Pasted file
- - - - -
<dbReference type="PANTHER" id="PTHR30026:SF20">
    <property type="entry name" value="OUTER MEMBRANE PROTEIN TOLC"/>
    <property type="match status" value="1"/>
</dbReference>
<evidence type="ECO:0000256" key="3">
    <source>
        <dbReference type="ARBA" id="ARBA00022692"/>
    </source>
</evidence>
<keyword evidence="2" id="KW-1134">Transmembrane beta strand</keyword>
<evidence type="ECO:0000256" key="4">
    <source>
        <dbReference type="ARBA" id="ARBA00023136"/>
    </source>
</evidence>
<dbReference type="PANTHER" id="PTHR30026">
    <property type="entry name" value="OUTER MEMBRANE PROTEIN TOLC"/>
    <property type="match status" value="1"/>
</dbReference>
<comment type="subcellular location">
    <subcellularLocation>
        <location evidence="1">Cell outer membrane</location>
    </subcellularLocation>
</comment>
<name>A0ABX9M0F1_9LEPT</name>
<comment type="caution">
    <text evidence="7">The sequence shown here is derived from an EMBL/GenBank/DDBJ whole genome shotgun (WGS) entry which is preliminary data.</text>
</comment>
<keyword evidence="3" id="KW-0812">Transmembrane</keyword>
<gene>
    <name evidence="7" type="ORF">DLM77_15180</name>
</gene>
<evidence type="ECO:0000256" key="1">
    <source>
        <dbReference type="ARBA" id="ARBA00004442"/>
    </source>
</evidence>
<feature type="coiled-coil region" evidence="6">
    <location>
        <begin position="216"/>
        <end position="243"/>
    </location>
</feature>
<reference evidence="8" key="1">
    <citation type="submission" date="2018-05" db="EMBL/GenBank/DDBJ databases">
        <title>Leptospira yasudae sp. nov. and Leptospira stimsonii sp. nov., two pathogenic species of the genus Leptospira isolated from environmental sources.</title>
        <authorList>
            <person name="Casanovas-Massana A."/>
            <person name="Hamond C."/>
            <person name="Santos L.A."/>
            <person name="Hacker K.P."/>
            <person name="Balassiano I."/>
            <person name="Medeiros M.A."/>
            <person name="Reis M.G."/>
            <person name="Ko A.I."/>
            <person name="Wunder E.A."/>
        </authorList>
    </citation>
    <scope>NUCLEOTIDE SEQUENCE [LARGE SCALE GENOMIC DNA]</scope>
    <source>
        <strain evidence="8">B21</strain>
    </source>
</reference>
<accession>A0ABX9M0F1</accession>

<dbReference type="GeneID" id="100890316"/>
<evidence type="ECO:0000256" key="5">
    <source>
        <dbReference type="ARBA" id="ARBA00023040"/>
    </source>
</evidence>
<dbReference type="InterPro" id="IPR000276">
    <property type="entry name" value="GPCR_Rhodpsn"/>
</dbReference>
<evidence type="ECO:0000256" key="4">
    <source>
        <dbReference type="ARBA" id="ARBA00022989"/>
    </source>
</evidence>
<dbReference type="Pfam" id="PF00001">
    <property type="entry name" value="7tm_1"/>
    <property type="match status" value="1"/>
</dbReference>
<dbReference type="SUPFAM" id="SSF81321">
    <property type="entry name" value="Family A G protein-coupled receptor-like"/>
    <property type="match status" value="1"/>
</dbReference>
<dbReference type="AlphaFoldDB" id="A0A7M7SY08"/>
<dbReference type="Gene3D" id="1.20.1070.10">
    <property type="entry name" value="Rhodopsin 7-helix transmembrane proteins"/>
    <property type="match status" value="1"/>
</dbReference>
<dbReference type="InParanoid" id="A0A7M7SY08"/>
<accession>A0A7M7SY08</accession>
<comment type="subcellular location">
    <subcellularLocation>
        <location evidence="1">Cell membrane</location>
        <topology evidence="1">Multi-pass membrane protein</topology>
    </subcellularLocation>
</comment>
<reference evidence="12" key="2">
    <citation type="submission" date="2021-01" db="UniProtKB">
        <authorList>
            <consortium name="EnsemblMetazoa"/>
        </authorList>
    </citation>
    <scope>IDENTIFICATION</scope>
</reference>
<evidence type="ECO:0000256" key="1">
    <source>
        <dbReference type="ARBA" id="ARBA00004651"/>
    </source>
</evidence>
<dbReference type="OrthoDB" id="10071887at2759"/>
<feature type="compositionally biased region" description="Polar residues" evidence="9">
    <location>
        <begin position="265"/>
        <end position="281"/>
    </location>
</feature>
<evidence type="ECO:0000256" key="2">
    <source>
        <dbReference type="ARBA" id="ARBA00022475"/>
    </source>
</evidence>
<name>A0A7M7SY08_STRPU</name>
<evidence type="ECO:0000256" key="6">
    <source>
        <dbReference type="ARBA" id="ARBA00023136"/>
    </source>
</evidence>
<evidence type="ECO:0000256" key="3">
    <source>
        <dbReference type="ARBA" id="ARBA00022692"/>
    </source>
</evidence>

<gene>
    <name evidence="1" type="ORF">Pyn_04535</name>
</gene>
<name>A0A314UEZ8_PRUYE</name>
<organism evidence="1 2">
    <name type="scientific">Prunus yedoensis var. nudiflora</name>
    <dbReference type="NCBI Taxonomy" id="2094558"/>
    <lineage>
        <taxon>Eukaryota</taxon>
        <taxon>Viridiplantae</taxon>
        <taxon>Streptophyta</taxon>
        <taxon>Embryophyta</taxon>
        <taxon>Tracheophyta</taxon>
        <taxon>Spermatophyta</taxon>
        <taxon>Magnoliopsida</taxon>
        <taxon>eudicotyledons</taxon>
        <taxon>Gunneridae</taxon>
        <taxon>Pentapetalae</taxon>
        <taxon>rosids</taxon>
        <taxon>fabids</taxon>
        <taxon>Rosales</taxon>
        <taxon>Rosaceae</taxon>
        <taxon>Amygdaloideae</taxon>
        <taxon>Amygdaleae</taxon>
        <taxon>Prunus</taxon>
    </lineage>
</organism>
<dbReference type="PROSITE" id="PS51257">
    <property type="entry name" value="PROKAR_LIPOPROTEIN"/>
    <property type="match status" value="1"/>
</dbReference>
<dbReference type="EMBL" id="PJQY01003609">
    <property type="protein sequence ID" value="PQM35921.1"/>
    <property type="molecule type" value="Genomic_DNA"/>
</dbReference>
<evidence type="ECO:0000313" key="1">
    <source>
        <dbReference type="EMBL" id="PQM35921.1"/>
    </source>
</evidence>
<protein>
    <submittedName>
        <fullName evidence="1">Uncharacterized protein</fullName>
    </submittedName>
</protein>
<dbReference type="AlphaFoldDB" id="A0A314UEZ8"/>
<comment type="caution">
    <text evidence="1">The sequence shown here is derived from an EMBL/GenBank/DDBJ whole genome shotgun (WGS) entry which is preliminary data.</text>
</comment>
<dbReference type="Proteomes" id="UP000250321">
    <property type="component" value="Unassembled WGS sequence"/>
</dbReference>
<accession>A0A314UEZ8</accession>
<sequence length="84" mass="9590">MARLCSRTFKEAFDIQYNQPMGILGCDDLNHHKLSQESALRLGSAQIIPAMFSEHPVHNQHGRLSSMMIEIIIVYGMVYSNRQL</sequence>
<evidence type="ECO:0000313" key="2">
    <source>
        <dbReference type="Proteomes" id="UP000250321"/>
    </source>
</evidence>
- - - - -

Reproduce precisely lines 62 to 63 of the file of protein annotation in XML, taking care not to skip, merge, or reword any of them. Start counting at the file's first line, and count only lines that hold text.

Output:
    </source>
</reference>